SOCI 3009 - Consumption, Work and the Self III

North Terrace Campus - Semester 2 - 2018

The contemporary focus on the individual as distinct from society is one of the hallmarks of post-industrial western societies. The ways in which young people are increasingly invited to imagine and construct their identity through consumption as opposed to other aspects of the self, such as work, community relations or ethical beliefs is a particular concern of the course. This is an applied course which examines new and emerging theories, practices and experiences of consumption, work and identity and how they relate to current debates around citizenship in the broader context. Students will focus on examples drawn from advertising and the rhetoric of capitalism, personal self-presentation and development, lifestyle marketing, financial aspirations, regulation of work, the music industry and urban living. Students will be Students will be required to undertake an independent research project as part of the applied component of the course.

  • General Course Information
    Course Details
    Course Code SOCI 3009
    Course Consumption, Work and the Self III
    Coordinating Unit Gender Studies and Social Analysis
    Term Semester 2
    Level Undergraduate
    Location/s North Terrace Campus
    Units 3
    Contact Up to 3 hours per week
    Available for Study Abroad and Exchange Y
    Prerequisites At least 6 units of Level II undergraduate study
    Incompatible GWSI 2002, GWSI 2100/EX, GSSA2100/EX, GSSA 3003EX, SOCI 2100/EX, SOCI 3003EX
    Course Description The contemporary focus on the individual as distinct from society is one of the hallmarks of post-industrial western societies. The ways in which young people are increasingly invited to imagine and construct their identity through consumption as opposed to other aspects of the self, such as work, community relations or ethical beliefs is a particular concern of the course. This is an applied course which examines new and emerging theories, practices and experiences of consumption, work and identity and how they relate to current debates around citizenship in the broader context. Students will focus on examples drawn from advertising and the rhetoric of capitalism, personal self-presentation and development, lifestyle marketing, financial aspirations, regulation of work, the music industry and urban living. Students will be Students will be required to undertake an independent research project as part of the applied component of the course.
    Course Staff

    Course Coordinator: Dr Dee Michell

    Course Timetable

    The full timetable of all activities for this course can be accessed from Course Planner.

  • Learning Outcomes
    Course Learning Outcomes
    Recognise key interdisciplinary theorists, concepts, debates and social research methods used to explore ideas and practices around consumption, work and identity.
    2 Locate, analyse and critique academic literature in relation to consumption and work.
    3 Evaluate media representations of consumption and work in relation to academic literature.
    4 Work collaboratively in small groups to examine and appraise contemporary consumption and work practices.
    5 Plan and conduct a research project.
    6 Write logical, sustained and coherent arguments based on evidence and considering a range of socio-cultural perspectives.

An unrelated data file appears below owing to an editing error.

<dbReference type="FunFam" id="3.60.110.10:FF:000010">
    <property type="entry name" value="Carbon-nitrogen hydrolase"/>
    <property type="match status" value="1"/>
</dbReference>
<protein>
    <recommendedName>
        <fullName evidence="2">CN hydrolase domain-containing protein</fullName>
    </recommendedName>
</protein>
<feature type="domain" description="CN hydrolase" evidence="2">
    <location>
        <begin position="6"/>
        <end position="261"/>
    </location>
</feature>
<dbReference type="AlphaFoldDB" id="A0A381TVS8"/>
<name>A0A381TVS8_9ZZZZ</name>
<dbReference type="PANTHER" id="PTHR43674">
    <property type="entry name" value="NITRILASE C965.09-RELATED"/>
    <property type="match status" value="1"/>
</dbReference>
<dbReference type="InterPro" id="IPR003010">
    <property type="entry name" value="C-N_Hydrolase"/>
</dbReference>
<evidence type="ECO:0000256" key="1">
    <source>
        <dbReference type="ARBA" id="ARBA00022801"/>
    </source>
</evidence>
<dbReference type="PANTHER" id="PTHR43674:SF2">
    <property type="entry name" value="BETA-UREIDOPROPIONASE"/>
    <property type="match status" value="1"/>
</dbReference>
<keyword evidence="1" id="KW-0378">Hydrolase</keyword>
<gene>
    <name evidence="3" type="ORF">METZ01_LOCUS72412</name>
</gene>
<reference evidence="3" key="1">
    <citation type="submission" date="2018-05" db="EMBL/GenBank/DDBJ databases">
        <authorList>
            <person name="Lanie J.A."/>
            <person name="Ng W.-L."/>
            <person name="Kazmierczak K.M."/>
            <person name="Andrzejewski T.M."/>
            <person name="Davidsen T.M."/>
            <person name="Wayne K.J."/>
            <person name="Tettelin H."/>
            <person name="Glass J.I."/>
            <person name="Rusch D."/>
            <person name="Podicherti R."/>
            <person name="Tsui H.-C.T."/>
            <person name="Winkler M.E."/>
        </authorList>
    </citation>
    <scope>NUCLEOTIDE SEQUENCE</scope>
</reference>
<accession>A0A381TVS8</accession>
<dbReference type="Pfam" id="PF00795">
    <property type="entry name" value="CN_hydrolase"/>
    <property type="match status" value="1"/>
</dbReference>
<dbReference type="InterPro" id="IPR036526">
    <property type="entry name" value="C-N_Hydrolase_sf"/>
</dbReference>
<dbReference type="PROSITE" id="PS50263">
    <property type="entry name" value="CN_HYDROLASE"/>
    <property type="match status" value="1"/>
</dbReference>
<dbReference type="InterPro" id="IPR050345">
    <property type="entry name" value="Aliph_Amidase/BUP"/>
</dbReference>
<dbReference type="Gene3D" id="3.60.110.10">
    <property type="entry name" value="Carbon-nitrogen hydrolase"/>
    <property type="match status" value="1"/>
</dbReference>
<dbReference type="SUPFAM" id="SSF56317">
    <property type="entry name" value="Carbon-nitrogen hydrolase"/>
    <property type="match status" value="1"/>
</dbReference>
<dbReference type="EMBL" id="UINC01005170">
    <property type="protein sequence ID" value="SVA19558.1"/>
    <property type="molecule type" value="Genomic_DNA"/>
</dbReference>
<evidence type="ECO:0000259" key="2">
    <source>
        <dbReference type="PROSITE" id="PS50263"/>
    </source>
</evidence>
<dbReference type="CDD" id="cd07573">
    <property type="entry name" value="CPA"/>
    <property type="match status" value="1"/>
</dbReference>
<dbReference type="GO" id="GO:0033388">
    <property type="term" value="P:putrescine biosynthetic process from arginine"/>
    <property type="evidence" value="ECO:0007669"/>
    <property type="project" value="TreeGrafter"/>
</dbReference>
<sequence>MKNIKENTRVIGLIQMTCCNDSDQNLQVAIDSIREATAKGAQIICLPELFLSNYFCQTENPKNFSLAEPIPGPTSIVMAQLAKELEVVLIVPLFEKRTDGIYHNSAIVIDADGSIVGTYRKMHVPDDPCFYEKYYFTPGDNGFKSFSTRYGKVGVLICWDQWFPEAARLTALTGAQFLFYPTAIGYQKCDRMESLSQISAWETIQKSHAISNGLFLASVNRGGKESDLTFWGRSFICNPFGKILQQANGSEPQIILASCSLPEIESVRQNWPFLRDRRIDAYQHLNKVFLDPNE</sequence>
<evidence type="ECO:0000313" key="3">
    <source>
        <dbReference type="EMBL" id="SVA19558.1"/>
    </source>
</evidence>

University Graduate Attributes

    This course will provide students with an opportunity to develop the Graduate Attribute(s) specified below:

    University Graduate Attribute Course Learning Outcome(s)
    Deep discipline knowledge
    • informed and infused by cutting edge research, scaffolded throughout their program of studies
    • acquired from personal interaction with research active educators, from year 1
    • accredited or validated against national or international standards (for relevant programs)
    1,2
    Critical thinking and problem solving
    • steeped in research methods and rigor
    • based on empirical evidence and the scientific approach to knowledge development
    • demonstrated through appropriate and relevant assessment
    2,3,4
    Teamwork and communication skills
    • developed from, with, and via the SGDE
    • honed through assessment and practice throughout the program of studies
    • encouraged and valued in all aspects of learning
    4
    Career and leadership readiness
    • technology savvy
    • professional and, where relevant, fully accredited
    • forward thinking and well informed
    • tested and validated by work based experiences
    3,4,5,6
    Intercultural and ethical competency
    • adept at operating in other cultures
    • comfortable with different nationalities and social contexts
    • Able to determine and contribute to desirable social outcomes
    • demonstrated by study abroad or with an understanding of indigenous knowledges
    1,6
    Self-awareness and emotional intelligence
    • a capacity for self-reflection and a willingness to engage in self-appraisal
    • open to objective and constructive feedback from supervisors and peers
    • able to negotiate difficult social situations, defuse conflict and engage positively in purposeful debate
    3,4,5
  • Learning Resources
    Required Resources
    A Course Reader will be available to purchase from the Image & Copy Centre (Level 1, Hughes Building). The Course Reader will also be made available electronically via MyUni.
    Recommended Resources
    A variety of resources to assist in assignment preparation will be made available via MyUni throughout the semester.
    Online Learning
    All course related material will be available via MyUni.
  • Learning & Teaching Activities
    Learning & Teaching Modes